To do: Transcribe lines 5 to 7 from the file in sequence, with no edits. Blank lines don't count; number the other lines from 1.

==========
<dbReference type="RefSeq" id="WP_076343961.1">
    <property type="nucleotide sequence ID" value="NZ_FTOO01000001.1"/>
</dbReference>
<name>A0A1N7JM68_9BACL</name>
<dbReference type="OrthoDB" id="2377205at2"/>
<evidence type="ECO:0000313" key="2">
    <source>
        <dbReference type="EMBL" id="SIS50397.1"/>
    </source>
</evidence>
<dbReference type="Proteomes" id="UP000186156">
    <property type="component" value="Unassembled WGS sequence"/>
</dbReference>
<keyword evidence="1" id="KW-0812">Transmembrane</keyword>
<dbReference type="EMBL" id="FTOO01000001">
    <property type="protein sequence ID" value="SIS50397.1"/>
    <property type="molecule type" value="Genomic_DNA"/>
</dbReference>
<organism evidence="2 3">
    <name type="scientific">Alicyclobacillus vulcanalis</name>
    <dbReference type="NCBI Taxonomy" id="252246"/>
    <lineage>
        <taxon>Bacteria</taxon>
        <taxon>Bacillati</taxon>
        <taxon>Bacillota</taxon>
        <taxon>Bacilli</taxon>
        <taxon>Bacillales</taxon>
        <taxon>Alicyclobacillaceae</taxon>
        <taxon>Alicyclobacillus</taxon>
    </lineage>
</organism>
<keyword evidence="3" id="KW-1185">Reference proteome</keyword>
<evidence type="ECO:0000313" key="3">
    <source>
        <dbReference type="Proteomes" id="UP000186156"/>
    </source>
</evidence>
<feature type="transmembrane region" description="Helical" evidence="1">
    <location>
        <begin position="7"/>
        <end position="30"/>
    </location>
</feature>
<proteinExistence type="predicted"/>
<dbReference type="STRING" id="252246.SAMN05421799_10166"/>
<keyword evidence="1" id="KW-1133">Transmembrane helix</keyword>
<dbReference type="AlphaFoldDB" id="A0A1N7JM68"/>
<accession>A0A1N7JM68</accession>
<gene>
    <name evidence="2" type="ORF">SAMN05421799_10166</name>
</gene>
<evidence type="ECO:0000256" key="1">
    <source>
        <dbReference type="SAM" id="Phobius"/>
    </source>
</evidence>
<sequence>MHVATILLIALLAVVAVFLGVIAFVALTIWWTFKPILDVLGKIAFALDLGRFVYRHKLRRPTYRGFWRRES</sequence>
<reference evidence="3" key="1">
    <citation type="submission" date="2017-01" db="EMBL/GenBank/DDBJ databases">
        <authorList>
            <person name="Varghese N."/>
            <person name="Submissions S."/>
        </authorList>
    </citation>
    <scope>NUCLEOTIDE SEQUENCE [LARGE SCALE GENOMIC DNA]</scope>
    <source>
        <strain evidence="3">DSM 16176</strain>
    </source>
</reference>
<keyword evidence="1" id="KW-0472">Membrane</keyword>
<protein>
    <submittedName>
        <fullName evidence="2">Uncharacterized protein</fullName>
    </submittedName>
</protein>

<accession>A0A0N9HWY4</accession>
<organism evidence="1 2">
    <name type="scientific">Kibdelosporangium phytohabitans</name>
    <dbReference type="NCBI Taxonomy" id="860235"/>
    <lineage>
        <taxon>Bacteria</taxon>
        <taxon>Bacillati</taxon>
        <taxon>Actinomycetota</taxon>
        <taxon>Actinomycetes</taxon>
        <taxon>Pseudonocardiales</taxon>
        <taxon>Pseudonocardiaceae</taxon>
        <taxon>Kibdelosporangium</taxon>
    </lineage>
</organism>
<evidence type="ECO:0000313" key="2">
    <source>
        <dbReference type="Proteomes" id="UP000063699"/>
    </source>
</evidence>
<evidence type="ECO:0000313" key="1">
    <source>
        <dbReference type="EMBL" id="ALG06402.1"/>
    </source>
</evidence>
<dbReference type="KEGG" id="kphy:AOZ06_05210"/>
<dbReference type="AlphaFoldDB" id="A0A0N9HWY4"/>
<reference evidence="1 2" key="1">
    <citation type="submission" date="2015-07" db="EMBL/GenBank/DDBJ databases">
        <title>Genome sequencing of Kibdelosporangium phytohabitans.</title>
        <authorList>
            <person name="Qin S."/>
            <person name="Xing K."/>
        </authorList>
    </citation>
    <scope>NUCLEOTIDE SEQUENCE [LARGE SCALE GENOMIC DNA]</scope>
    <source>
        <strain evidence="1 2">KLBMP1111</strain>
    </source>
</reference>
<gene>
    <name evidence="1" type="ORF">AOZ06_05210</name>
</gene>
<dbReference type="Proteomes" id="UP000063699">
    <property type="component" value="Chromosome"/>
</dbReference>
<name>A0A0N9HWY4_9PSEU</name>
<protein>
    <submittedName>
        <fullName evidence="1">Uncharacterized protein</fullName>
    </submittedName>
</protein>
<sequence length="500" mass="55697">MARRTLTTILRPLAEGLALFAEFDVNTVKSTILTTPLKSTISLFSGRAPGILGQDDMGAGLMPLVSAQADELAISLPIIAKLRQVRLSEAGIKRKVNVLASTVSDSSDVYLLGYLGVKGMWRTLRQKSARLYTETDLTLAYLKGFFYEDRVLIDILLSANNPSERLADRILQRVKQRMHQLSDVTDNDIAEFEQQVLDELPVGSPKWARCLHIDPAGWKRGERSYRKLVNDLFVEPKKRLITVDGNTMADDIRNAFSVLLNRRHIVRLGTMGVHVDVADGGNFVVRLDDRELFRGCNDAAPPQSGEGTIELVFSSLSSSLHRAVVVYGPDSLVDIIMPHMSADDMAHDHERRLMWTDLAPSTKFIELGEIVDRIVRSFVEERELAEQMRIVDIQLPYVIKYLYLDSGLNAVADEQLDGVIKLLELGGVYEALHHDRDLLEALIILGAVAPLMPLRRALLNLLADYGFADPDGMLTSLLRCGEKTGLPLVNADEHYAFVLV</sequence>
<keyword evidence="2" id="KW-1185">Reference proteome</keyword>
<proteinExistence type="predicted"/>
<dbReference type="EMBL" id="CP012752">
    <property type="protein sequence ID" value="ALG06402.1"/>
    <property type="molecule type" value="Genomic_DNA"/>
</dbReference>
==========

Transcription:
<dbReference type="OrthoDB" id="2377205at2"/>
<evidence type="ECO:0000313" key="2">
    <source>